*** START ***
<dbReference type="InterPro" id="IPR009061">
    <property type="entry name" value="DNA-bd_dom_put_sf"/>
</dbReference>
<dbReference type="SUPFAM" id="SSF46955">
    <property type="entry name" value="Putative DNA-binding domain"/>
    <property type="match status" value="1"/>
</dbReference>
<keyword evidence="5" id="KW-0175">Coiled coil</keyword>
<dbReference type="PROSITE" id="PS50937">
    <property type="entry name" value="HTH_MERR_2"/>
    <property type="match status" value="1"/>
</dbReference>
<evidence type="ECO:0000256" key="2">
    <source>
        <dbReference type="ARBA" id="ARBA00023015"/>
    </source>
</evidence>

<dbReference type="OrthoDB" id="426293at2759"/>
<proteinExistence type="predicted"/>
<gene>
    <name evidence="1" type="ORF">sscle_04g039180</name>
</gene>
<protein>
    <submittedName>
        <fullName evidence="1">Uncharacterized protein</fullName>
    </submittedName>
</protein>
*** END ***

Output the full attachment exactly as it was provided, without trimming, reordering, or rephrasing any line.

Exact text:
<dbReference type="InterPro" id="IPR009061">
    <property type="entry name" value="DNA-bd_dom_put_sf"/>
</dbReference>
<dbReference type="SUPFAM" id="SSF46955">
    <property type="entry name" value="Putative DNA-binding domain"/>
    <property type="match status" value="1"/>
</dbReference>
<keyword evidence="5" id="KW-0175">Coiled coil</keyword>
<dbReference type="PROSITE" id="PS50937">
    <property type="entry name" value="HTH_MERR_2"/>
    <property type="match status" value="1"/>
</dbReference>
<evidence type="ECO:0000256" key="2">
    <source>
        <dbReference type="ARBA" id="ARBA00023015"/>
    </source>
</evidence>

<dbReference type="OrthoDB" id="426293at2759"/>
<proteinExistence type="predicted"/>
<gene>
    <name evidence="1" type="ORF">sscle_04g039180</name>
</gene>
<protein>
    <submittedName>
        <fullName evidence="1">Uncharacterized protein</fullName>
    </submittedName>
</protein>